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'A rear-wheel-drive half-tonne bakkie will dominate the market!' - Readers make their voices heard

2020-05-12 04:30

Charlen Raymond

ford bantam

Ford Bantam. Image: Tim Anderson

Wheels24 recently published an article on half-tonne bakkies that should make their way to South Africa.

These included half-tonners from Ford, Volkswagen, and Renault. Whether or not these options would find their way to our market remains to be seen. But what is certain is that South Africans are eager to receive them.

Readers responded to our article quite favourably, with the vast majority asking for automakers to heed these calls. Things are not as easy as 1-2-3, but the South African public is proving to be a viable case study as they look to convince these automakers to do it.

Here are three of the responses we received.

Pieter van der Heever said: "The bakkies in the SA market only got bigger and bigger over the years I remember the Ford Cortina bakkie and the Toyota Hilux from the late 80s and early 90s. They were small compared to the bakkies available today, but we all fitted it quite nicely.

"I can't wait for a new, modern half-tonne bakkie to hit the South African market. I had so much hope for the new Fiat Strada or VW Saveiro. You can't argue against it; these bakkies would be an instant hit in SA!"


Do you think a rear-wheel-drive half-tonne bakkie will do well in SA? Email us with your reasoning.

volkswagen tarok

Volkswagen Tarok, a double cab version of the Saveiro. Image: Volkswagen NewsRoom

Had to upgrade

Tim Anderson has been driving a Ford Bantam for many years, but had to upgrade recently. And, he says, buying a Nissan NP200 was not an option.

Anderson wrote: "I would certainly look at these half-tonne bakkies favourably. When replacing my old Bantam, which had done sterling service, there weren't really any alternatives. The Nissan wasn't an option, as the dealership in the town where I live is useless and the personnel arrogant. So where to now?"

READ: These three half-tonne double-cab bakkies could do exceptionally well in SA

"The only options are all huge monstrosities that are almost impossible to park in one movement. And while fuel-efficiency improved over the years, they are all still thirsty animals. I eventually stayed with Ford, bit the bullet, and bought a Ranger XLT automatic.

The thing is, I suspect bakkie manufacturers won't put half-tonne bakkies on the market, because it will cannibalise the one-tonne bakkie sales. But I, for one, can't wait to downsize. Come on, bring on the competition!"

ford bantam

Anderson says his Bantam had no issues pulling his boat. Image: Tim Anderson

'What is wrong with you?!'

Geoffrey King did not mince his words about how he felt and laid his feelings on the table in absolutely no uncertain terms. He wrote: "What is wrong with the vehicle manufacturers? Don't they do their homework? Any manufacturer who brings out a rear-wheel-drive half-tonne bakkie will dominate this sector of the market!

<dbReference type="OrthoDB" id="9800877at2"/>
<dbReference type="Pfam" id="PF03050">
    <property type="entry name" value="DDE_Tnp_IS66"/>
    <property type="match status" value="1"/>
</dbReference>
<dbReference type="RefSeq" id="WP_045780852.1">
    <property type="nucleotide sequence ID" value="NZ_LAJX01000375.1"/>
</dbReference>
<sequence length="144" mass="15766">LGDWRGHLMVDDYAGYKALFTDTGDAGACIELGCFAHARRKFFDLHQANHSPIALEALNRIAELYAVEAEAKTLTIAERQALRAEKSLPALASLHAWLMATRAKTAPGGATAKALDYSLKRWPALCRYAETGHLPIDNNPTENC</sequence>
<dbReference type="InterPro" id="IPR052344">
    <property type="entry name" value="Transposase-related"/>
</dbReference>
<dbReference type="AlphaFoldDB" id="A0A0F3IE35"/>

"A loaded, rear-wheel-drive bakkie handles far better and is more practical than a front-wheel-drive. I'm sure that many farmers and construction companies would prefer small bakkies, but front-wheel-drive just doesn't cut it when used off the tarmac!

"Why do you think the Nissan 1200 and 1400 were so successful? Because they were fitted with a rear-wheel-drive system! Wake up, vehicle designers! Here's a suggestion, look at designing a half- tonne, with four-wheel-drive!"

Nissan Champ 1400

Nissan Champ 1400. Image: MotorPress

Our take

There can be no denying that the bakkie market is an evolving one. Today, bakkies that retail from under R200 000 to more than R1.0-million. It's a broad market, all ranging from single to double cabs. And this includes the Nissan NP200, only because it does not have any direct rivals.

If, for instance, Ford brings a new half-tonne bakkie to market, or VW brings its Tarok, then suddenly it opens the market up completely! These half-tonners will be double cabs, rear-wheel-drive, and built with the sole purpose of being leisure and lifestyle offerings.

In the Ford Ranger and VW Amarok's case, it should not be a case of whether or not the new bakkies will steal sales away from them. You are opening yourselves up to a new demographic and a new buyer who want a double can bakkie, but without the size that comes with it. It's a definite no-brainer that the 'Bronco Pick-up' and Tarok will speak to an audience, an audience keen on making the most of every weekend.

Whether it's the Bronco Pick-up, Tarok, or Renault Duster Oroch, there is an opportunity to be had, and it remains to be seen which automaker will blink first.

Ford Bronco pick-up
Ford 'Bronco Pick-up'. Image: Kleber Silva
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